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JUSTICE OF THE PEACE,

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THE TITLES, “EXCISE AND CUSTOMS,” “POOR,” AND “TAXES,"

BY

J. CHITTY, Esq.,

OF THE MIDDLE TEMPLE, BARRISTER AT LAW.

THE REST OF THE WORK BY

THOMAS CHITTY, Esq.,

OF THE INNER TEMPLE.

IN SIX VOLUMES.

VOL. IV.

ON

THE POOR LAWS.

LONDON:
S, SWEET, 3, CHANCERY LANE; STEVENS & SONS, 39, BELL YARD; AND

A. MAXWELL, 32, BELL YARD, LINCOLN'S INN;'

Law Booksellers and Publishers.

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POOR LAWS.

ADVERTISEMENT

TO

THIS EDITION OF THIS VOLUME.

The outline of the improvements in this edition of the Treatise on Poor Law, has already been alluded to by the general advertisement in the first volume.

1st. The volume commences with a chronological statement of the Statutes referred to, and the pages where they are commented upon.

2ndly. An alphabetical table of the names of the cases and the pages where they are referred to, with the exception that instead of inserting the names of defendants under Rex v. the names of the defendants are first given in the alphabetical list as if they were the first names.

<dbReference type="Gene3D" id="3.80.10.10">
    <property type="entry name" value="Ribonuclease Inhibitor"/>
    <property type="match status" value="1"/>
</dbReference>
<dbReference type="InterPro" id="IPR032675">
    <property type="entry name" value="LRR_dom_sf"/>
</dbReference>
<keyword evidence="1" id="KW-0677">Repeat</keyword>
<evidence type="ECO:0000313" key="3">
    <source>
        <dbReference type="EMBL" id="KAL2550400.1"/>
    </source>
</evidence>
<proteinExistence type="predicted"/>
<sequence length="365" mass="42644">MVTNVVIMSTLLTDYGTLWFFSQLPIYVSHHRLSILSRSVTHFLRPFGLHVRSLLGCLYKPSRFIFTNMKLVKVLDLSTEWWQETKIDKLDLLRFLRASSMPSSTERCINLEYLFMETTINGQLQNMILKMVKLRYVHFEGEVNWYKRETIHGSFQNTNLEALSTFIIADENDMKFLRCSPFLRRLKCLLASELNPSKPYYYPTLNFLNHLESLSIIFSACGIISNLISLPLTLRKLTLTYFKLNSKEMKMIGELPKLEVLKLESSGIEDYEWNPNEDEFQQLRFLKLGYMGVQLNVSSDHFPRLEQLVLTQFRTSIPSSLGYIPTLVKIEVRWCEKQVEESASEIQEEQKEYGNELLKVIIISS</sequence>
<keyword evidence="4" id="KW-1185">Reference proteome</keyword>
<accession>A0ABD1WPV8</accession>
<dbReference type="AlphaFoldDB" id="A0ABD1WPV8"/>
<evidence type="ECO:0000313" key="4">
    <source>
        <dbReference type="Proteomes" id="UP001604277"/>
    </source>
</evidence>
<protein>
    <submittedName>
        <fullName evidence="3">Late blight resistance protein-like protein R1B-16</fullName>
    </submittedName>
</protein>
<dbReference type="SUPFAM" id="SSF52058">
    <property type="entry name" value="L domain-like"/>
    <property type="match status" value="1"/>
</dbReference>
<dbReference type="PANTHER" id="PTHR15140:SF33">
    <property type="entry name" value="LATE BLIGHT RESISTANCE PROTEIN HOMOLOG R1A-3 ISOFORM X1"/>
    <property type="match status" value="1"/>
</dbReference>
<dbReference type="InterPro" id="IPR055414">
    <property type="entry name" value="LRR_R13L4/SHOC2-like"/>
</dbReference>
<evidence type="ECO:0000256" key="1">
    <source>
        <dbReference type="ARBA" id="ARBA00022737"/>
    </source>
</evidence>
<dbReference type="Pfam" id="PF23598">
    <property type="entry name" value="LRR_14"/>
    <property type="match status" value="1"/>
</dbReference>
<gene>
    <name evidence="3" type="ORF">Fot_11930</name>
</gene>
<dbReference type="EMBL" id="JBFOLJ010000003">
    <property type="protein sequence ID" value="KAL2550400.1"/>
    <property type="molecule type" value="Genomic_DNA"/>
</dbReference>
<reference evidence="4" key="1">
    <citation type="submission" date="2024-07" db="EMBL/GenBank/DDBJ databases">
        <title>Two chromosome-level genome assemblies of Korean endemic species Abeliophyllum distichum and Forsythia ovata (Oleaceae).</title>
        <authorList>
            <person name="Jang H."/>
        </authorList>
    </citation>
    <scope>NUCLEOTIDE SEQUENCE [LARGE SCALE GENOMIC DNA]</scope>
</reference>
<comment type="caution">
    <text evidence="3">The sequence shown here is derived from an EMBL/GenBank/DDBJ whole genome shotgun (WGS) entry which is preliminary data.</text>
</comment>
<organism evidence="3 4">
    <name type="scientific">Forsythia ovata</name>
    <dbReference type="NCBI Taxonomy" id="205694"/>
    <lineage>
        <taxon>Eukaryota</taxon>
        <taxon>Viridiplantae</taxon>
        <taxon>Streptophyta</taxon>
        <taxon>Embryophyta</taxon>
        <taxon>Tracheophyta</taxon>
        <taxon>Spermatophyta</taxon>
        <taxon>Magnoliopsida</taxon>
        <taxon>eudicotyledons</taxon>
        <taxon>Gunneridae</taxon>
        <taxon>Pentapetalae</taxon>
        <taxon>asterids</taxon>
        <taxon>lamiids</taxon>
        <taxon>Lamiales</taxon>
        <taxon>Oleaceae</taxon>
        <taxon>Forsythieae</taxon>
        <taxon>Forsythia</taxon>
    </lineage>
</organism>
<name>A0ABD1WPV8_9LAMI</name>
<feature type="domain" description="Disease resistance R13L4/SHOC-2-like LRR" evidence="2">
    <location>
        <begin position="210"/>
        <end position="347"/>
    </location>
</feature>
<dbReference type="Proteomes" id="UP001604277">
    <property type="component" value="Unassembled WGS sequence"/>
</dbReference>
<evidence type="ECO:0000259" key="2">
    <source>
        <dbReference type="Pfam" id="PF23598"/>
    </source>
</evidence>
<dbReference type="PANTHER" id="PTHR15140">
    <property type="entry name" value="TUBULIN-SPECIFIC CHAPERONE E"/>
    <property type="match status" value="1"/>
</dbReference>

3rdly. Then is given an analytical table of the contents of the volume, referring to the pages in which each part is to be found.

4thly. Follows the body of the work, greatly enlarged, with new heads.

5thly. Then follows the Addenda, containing a statement of such points and new decisions as have been suggested or have been decided during the progress of the work.

6thly. Is given an Appendix of Forms, which are entirely new, and many of them have been settled by the editor with care and attention.

7thly. Concluding the volume is the Index, which is new in arrangement, and on reading every considerable head, it will be found to contain an outline of the law applicable to it, being the preferable mode of forming an Index.

Throughout this volume considerable improvements have been made. The statutes are stated in the very words of the enactments. Unnecessary details of facts in the cases have been reduced. Several new titles and subdivisions, especially relating to Casual Poor and to Evidence, have been introduced. The editor again avails himself of the opportunity of acknowledging his great obligations to his friend Mr. MONTAGUE B. Bere, of the Western Circuit, for many valuable suggestions in that part of the volume relating to settlement, and in framing the Index.

9th March, 1831.

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